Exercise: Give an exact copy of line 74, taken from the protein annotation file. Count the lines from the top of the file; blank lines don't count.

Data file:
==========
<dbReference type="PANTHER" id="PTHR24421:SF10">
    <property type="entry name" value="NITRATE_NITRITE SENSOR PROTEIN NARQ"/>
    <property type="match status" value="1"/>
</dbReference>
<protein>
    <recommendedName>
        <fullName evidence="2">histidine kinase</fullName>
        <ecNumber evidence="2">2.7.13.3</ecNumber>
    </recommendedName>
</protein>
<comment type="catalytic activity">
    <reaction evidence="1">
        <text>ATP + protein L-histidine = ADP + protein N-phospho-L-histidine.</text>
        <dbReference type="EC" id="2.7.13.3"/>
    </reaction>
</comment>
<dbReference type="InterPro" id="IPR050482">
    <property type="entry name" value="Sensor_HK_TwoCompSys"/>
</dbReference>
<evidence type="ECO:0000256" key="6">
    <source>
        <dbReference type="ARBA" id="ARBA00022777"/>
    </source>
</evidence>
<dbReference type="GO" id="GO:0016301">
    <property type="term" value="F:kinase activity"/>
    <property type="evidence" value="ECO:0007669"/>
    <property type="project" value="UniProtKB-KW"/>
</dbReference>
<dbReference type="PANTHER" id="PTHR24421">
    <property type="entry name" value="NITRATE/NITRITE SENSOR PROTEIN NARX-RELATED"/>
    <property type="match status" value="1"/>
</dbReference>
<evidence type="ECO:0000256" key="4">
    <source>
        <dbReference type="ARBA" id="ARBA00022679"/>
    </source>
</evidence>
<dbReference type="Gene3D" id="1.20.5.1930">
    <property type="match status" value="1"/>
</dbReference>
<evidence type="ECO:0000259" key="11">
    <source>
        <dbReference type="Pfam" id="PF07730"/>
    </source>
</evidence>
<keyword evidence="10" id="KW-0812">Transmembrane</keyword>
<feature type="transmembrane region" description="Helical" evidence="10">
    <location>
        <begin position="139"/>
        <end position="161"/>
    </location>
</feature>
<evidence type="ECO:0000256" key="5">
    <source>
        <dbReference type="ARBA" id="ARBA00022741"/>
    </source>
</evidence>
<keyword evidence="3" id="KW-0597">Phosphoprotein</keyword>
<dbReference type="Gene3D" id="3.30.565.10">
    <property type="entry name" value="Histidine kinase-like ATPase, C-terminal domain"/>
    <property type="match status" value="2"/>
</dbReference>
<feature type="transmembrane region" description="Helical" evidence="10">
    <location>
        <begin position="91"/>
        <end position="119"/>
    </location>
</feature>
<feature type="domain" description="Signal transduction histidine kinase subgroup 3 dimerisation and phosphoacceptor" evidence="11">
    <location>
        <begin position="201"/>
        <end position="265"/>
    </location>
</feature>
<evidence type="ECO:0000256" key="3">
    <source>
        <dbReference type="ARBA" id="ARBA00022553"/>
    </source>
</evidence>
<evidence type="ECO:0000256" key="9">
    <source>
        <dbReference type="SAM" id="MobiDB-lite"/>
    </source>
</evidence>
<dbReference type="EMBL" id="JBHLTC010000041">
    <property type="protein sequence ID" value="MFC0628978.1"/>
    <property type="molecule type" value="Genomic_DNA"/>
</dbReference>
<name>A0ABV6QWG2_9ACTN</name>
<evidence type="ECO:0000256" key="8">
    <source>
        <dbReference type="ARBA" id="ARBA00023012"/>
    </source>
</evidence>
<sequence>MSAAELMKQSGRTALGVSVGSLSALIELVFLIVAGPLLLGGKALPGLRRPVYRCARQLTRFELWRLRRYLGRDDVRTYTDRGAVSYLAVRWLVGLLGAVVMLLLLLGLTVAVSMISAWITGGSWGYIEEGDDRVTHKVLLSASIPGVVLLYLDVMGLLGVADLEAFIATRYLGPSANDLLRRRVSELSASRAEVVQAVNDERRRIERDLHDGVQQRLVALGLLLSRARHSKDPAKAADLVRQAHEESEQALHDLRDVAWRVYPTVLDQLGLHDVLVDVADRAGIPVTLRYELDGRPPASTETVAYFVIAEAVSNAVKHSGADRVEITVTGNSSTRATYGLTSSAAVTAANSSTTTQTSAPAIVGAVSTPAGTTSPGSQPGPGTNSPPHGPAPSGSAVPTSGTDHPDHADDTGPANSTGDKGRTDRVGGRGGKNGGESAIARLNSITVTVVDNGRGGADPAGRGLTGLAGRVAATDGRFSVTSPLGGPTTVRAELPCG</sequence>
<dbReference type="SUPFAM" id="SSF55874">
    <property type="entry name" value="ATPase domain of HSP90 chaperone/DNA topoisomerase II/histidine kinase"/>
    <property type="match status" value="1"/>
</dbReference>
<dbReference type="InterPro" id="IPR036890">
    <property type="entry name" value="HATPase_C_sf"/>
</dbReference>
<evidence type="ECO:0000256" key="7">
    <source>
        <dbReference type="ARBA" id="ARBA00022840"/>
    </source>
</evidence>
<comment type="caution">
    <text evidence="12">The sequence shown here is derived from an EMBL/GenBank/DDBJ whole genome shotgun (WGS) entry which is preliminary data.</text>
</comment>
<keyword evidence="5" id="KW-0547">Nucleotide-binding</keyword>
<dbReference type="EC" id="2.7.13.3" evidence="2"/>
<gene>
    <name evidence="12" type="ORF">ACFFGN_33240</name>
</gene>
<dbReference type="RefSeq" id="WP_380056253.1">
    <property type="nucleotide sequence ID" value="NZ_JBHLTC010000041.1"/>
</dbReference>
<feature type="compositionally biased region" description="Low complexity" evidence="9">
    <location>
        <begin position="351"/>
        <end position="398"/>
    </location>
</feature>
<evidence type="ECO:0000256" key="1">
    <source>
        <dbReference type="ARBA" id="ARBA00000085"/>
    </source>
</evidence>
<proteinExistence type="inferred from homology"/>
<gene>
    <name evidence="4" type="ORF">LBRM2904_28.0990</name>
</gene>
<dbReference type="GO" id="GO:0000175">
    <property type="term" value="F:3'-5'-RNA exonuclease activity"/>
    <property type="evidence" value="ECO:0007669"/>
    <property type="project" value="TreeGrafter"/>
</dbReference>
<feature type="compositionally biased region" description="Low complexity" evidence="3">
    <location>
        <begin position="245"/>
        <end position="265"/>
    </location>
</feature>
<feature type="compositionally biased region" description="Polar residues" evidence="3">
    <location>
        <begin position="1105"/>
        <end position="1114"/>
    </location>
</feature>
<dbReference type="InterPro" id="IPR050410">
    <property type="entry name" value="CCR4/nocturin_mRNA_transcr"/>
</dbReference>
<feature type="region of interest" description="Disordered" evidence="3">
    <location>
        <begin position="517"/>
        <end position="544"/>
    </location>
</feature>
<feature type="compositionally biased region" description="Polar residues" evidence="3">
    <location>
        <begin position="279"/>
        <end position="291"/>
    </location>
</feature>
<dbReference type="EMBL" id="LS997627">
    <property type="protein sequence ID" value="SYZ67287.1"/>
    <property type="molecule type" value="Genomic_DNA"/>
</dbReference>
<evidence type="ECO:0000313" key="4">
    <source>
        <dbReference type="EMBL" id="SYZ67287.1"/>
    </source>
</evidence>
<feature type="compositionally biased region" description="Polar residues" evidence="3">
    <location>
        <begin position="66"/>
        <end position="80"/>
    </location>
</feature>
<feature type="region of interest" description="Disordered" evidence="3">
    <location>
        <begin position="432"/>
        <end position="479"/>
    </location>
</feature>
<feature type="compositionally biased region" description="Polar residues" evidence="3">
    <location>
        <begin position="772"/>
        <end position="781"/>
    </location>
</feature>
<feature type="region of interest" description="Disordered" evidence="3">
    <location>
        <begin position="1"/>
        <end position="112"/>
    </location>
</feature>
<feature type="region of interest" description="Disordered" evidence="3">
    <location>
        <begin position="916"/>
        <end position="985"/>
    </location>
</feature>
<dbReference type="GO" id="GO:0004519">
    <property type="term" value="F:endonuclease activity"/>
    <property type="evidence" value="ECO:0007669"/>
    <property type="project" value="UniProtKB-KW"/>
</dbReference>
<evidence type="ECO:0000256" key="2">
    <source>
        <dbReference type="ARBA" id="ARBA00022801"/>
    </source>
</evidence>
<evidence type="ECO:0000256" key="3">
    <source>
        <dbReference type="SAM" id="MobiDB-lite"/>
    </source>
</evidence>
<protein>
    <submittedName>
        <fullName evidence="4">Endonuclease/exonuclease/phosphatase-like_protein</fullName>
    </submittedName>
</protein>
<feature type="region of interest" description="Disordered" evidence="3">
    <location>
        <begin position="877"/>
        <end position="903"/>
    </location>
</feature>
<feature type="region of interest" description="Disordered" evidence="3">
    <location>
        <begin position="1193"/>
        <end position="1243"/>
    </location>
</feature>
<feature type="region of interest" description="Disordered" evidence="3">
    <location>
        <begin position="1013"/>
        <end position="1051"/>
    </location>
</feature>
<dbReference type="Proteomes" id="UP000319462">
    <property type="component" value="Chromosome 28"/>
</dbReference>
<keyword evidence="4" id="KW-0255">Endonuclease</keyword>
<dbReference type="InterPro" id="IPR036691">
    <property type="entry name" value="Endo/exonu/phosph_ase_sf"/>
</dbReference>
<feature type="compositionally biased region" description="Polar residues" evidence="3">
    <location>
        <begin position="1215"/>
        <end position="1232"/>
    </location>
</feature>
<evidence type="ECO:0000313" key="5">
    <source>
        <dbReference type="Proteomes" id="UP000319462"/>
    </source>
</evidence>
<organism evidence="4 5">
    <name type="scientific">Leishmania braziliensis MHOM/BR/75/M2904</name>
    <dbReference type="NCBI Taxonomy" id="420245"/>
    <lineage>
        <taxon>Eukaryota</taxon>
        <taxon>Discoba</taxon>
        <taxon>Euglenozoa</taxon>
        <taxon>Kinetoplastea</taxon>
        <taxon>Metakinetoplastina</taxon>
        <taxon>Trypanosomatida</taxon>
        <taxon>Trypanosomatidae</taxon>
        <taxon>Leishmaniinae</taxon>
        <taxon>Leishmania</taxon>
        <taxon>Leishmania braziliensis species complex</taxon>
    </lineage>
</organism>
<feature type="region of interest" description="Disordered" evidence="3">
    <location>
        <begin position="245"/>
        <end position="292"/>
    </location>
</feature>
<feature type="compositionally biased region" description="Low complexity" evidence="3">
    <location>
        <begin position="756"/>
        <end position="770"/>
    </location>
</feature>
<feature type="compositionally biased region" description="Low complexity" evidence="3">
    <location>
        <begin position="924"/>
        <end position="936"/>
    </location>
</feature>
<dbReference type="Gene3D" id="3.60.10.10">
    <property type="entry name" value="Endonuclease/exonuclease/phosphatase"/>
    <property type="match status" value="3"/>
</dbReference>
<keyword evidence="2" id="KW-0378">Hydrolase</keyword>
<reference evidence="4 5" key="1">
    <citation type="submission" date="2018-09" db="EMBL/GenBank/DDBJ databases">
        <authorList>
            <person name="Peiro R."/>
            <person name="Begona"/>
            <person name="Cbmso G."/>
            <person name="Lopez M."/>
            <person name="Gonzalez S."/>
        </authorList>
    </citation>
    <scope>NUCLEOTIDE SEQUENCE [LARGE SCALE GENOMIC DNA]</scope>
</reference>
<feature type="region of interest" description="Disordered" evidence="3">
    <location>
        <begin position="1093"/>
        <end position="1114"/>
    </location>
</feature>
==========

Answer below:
    </location>